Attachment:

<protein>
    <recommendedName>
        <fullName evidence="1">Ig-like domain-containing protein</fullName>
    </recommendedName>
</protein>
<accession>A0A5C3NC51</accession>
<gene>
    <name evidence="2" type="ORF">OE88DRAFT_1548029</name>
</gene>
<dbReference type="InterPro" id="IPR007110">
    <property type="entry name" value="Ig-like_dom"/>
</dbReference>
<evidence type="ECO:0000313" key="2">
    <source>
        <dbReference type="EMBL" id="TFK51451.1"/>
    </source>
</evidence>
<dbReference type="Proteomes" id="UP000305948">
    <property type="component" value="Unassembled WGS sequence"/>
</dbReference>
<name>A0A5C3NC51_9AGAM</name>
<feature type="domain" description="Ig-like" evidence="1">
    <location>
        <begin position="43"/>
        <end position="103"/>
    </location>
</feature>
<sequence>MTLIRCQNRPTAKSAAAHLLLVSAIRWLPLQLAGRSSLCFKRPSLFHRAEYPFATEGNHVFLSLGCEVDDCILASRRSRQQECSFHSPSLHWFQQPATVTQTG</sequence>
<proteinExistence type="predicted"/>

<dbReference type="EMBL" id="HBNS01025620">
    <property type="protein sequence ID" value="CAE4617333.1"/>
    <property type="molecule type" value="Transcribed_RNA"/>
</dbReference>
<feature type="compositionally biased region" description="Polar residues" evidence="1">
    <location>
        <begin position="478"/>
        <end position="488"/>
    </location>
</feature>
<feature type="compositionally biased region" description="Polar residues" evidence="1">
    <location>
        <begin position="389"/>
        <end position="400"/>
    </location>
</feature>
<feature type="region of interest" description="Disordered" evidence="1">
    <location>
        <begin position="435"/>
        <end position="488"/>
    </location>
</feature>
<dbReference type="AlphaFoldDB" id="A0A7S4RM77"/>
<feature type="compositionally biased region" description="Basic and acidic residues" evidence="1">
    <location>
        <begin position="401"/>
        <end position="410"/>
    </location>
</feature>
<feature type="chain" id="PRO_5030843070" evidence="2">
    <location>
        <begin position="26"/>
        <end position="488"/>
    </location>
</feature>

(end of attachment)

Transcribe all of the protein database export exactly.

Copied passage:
<protein>
    <recommendedName>
        <fullName evidence="1">Ig-like domain-containing protein</fullName>
    </recommendedName>
</protein>
<accession>A0A5C3NC51</accession>
<gene>
    <name evidence="2" type="ORF">OE88DRAFT_1548029</name>
</gene>
<dbReference type="InterPro" id="IPR007110">
    <property type="entry name" value="Ig-like_dom"/>
</dbReference>
<evidence type="ECO:0000313" key="2">
    <source>
        <dbReference type="EMBL" id="TFK51451.1"/>
    </source>
</evidence>
<dbReference type="Proteomes" id="UP000305948">
    <property type="component" value="Unassembled WGS sequence"/>
</dbReference>
<name>A0A5C3NC51_9AGAM</name>
<feature type="domain" description="Ig-like" evidence="1">
    <location>
        <begin position="43"/>
        <end position="103"/>
    </location>
</feature>
<sequence>MTLIRCQNRPTAKSAAAHLLLVSAIRWLPLQLAGRSSLCFKRPSLFHRAEYPFATEGNHVFLSLGCEVDDCILASRRSRQQECSFHSPSLHWFQQPATVTQTG</sequence>
<proteinExistence type="predicted"/>

<dbReference type="EMBL" id="HBNS01025620">
    <property type="protein sequence ID" value="CAE4617333.1"/>
    <property type="molecule type" value="Transcribed_RNA"/>
</dbReference>
<feature type="compositionally biased region" description="Polar residues" evidence="1">
    <location>
        <begin position="478"/>
        <end position="488"/>
    </location>
</feature>
<feature type="compositionally biased region" description="Polar residues" evidence="1">
    <location>
        <begin position="389"/>
        <end position="400"/>
    </location>
</feature>
<feature type="region of interest" description="Disordered" evidence="1">
    <location>
        <begin position="435"/>
        <end position="488"/>
    </location>
</feature>
<dbReference type="AlphaFoldDB" id="A0A7S4RM77"/>
<feature type="compositionally biased region" description="Basic and acidic residues" evidence="1">
    <location>
        <begin position="401"/>
        <end position="410"/>
    </location>
</feature>
<feature type="chain" id="PRO_5030843070" evidence="2">
    <location>
        <begin position="26"/>
        <end position="488"/>
    </location>
</feature>